Springtime in Murano
When in Venice, we always stay at the beautiful, iconic Gritti Palace Hotel. Located on the Grand Canal, the Gritti is a fifteenth century building facing the breathtaking Santa Maria della Salute. Once the residence of Vatican ambassadors to the city, the Gritti is just a short walk from San Marco. The Gritti recently underwent a massive restoration and was closed for several years. This was a Herculean undertaking, the hotel was taken down to the studs, digging out the basement with an excavator and creating a waterproof barrier to prevent water from rising up under the hotel; during Acqua Alta.. Acqua Alta are the floods that happen in the fall and winter in Venice by a combination of high tide, rain and the Scirocco winds. Visitors and locals have to walk along three foot high boards that are set up throughout the city as elevated walkways and everyone wears high boots – you can buy them on the street!
Our friend Paolo, The General Manager, who personally oversaw every aspect of the magnificent restoration told us they installed a barrier around the perimeter of the hotel that they can raise when the water starts to rise. He showed us how it worked and it was fascinating to see. They had a record breaking Acqua Alta this past November and the Gritti was dry! The Gritti restoration was meticulous; each of its 82 rooms are individually decorated in the style befitting a Venetian palace. Exquisite Venetian Rubelli fabrics are on the walls of the rooms, hand laid mosaic tiles form beautiful, intricatepatterns on the floors. The gorgeous, Venetian lamps, sconces and chandeliers are a sight to see as well as all the exquisite antiques in every room. The stunning marble in the bath is unique and unusual, perfectly matched – I have never seen anything like it before.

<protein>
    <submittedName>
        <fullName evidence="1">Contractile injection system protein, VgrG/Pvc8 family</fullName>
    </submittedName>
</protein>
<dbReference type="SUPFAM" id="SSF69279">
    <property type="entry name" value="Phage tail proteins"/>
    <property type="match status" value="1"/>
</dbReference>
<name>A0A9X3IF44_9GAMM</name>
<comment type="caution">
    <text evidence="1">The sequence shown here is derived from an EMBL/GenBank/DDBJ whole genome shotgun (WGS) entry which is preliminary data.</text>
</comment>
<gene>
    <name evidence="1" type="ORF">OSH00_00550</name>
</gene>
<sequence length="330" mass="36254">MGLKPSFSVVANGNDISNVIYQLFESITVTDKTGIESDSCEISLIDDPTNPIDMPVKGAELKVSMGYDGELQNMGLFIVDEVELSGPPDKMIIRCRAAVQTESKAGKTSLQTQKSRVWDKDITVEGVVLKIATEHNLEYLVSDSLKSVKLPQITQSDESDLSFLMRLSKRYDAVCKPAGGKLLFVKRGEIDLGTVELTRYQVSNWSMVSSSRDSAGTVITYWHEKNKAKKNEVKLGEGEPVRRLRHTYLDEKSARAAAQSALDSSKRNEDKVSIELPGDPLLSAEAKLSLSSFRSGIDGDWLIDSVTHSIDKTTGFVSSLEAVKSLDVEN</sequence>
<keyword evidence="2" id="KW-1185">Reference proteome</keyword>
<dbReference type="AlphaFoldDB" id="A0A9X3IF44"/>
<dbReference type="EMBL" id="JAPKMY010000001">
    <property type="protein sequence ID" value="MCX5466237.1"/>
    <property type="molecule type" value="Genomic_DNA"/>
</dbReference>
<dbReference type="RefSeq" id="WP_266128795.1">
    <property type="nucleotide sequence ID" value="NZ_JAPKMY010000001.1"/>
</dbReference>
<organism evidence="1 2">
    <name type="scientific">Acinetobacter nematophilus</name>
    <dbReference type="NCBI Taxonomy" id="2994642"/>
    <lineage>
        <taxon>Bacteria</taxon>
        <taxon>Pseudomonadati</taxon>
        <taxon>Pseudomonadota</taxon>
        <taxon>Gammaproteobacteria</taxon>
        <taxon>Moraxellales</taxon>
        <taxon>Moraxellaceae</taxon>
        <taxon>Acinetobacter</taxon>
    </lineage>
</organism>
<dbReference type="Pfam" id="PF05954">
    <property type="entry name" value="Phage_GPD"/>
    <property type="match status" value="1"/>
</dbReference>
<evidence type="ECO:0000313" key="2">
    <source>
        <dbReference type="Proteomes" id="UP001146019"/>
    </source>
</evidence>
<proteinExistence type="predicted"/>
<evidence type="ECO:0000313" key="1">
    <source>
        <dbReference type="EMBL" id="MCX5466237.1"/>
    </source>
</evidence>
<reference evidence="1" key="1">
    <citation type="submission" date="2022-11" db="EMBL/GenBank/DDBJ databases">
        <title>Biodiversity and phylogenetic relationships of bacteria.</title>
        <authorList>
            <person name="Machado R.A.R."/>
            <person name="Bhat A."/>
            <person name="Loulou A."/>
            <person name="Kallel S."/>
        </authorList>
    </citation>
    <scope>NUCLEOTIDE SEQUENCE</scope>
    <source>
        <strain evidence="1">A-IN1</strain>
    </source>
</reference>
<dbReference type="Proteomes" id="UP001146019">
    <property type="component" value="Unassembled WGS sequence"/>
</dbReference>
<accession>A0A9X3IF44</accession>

This past week, on our last visit to Venice and the Gritti, we inquired about the beautiful Venetian chandeliers and sconces in our room, were these original or reproductions made for the restoration. Paolo told us they were originals that had been painstakingly restored by Galliano Ferro in Murano and arranged for us to visit them. He said that each chandelier and sconce had to be photographed, delivered to the island of Murano, re-wired, repaired if need be, and put back together again, There were hundreds of chandeliers and sconces involved in the restoration. – what a huge undertaking!
Murano is where the finest Venetian handblown glass comes from for over 700 years and Galliano Ferro has the most beautiful, traditional Venetian chandeliers; stunning colors with incredible details, leaves, drops, rings, unusual beading. We were thrilled to find this special source and bought many beautiful one-of-a-kind pieces.